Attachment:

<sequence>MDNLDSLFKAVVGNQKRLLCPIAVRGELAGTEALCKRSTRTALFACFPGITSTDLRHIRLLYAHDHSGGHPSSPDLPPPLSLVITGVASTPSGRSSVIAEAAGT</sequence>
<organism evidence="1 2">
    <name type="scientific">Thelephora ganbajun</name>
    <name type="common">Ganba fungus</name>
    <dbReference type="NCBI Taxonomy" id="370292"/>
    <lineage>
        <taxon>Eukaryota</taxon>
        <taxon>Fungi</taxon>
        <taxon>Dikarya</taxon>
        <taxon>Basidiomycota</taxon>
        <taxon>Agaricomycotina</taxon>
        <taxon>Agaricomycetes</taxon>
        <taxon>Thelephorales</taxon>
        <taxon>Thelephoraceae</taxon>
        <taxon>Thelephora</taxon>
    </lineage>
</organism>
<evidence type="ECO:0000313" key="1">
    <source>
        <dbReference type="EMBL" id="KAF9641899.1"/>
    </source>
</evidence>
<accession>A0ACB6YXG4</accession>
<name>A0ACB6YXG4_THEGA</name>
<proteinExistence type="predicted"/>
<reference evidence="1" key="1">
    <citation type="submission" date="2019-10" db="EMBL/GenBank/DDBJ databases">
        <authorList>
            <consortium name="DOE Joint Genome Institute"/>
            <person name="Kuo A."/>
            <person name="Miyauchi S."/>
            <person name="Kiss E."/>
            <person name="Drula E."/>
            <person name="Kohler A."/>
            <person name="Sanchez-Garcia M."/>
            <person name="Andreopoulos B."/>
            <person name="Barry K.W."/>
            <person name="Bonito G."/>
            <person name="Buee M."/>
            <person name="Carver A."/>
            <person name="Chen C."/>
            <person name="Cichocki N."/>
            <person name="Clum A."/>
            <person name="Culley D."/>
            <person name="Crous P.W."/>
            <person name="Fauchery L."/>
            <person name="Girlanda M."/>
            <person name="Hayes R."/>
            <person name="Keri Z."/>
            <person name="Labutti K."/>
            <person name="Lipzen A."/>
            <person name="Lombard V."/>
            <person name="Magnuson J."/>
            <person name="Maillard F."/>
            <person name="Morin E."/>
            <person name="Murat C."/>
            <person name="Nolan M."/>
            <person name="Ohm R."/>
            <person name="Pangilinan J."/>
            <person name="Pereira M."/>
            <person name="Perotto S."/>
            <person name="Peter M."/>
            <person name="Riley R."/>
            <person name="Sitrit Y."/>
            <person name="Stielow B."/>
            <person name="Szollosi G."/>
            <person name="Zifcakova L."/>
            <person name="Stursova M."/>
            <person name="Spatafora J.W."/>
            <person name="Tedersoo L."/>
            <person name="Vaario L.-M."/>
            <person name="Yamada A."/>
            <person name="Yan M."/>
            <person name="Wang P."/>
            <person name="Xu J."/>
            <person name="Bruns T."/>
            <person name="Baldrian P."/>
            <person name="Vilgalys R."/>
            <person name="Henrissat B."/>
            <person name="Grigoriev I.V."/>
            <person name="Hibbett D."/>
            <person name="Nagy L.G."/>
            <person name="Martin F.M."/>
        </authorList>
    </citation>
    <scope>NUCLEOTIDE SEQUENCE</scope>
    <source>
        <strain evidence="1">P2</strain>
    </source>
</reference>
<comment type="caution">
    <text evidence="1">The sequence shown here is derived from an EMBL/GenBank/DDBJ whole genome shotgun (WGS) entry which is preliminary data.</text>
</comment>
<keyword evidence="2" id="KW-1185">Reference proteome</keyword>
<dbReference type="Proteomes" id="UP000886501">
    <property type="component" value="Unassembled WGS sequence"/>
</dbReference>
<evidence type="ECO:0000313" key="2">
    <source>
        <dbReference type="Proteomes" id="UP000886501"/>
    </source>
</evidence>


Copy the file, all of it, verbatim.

<sequence>MDNLDSLFKAVVGNQKRLLCPIAVRGELAGTEALCKRSTRTALFACFPGITSTDLRHIRLLYAHDHSGGHPSSPDLPPPLSLVITGVASTPSGRSSVIAEAAGT</sequence>
<organism evidence="1 2">
    <name type="scientific">Thelephora ganbajun</name>
    <name type="common">Ganba fungus</name>
    <dbReference type="NCBI Taxonomy" id="370292"/>
    <lineage>
        <taxon>Eukaryota</taxon>
        <taxon>Fungi</taxon>
        <taxon>Dikarya</taxon>
        <taxon>Basidiomycota</taxon>
        <taxon>Agaricomycotina</taxon>
        <taxon>Agaricomycetes</taxon>
        <taxon>Thelephorales</taxon>
        <taxon>Thelephoraceae</taxon>
        <taxon>Thelephora</taxon>
    </lineage>
</organism>
<evidence type="ECO:0000313" key="1">
    <source>
        <dbReference type="EMBL" id="KAF9641899.1"/>
    </source>
</evidence>
<accession>A0ACB6YXG4</accession>
<name>A0ACB6YXG4_THEGA</name>
<proteinExistence type="predicted"/>
<reference evidence="1" key="1">
    <citation type="submission" date="2019-10" db="EMBL/GenBank/DDBJ databases">
        <authorList>
            <consortium name="DOE Joint Genome Institute"/>
            <person name="Kuo A."/>
            <person name="Miyauchi S."/>
            <person name="Kiss E."/>
            <person name="Drula E."/>
            <person name="Kohler A."/>
            <person name="Sanchez-Garcia M."/>
            <person name="Andreopoulos B."/>
            <person name="Barry K.W."/>
            <person name="Bonito G."/>
            <person name="Buee M."/>
            <person name="Carver A."/>
            <person name="Chen C."/>
            <person name="Cichocki N."/>
            <person name="Clum A."/>
            <person name="Culley D."/>
            <person name="Crous P.W."/>
            <person name="Fauchery L."/>
            <person name="Girlanda M."/>
            <person name="Hayes R."/>
            <person name="Keri Z."/>
            <person name="Labutti K."/>
            <person name="Lipzen A."/>
            <person name="Lombard V."/>
            <person name="Magnuson J."/>
            <person name="Maillard F."/>
            <person name="Morin E."/>
            <person name="Murat C."/>
            <person name="Nolan M."/>
            <person name="Ohm R."/>
            <person name="Pangilinan J."/>
            <person name="Pereira M."/>
            <person name="Perotto S."/>
            <person name="Peter M."/>
            <person name="Riley R."/>
            <person name="Sitrit Y."/>
            <person name="Stielow B."/>
            <person name="Szollosi G."/>
            <person name="Zifcakova L."/>
            <person name="Stursova M."/>
            <person name="Spatafora J.W."/>
            <person name="Tedersoo L."/>
            <person name="Vaario L.-M."/>
            <person name="Yamada A."/>
            <person name="Yan M."/>
            <person name="Wang P."/>
            <person name="Xu J."/>
            <person name="Bruns T."/>
            <person name="Baldrian P."/>
            <person name="Vilgalys R."/>
            <person name="Henrissat B."/>
            <person name="Grigoriev I.V."/>
            <person name="Hibbett D."/>
            <person name="Nagy L.G."/>
            <person name="Martin F.M."/>
        </authorList>
    </citation>
    <scope>NUCLEOTIDE SEQUENCE</scope>
    <source>
        <strain evidence="1">P2</strain>
    </source>
</reference>
<comment type="caution">
    <text evidence="1">The sequence shown here is derived from an EMBL/GenBank/DDBJ whole genome shotgun (WGS) entry which is preliminary data.</text>
</comment>
<keyword evidence="2" id="KW-1185">Reference proteome</keyword>
<dbReference type="Proteomes" id="UP000886501">
    <property type="component" value="Unassembled WGS sequence"/>
</dbReference>
<evidence type="ECO:0000313" key="2">
    <source>
        <dbReference type="Proteomes" id="UP000886501"/>
    </source>
</evidence>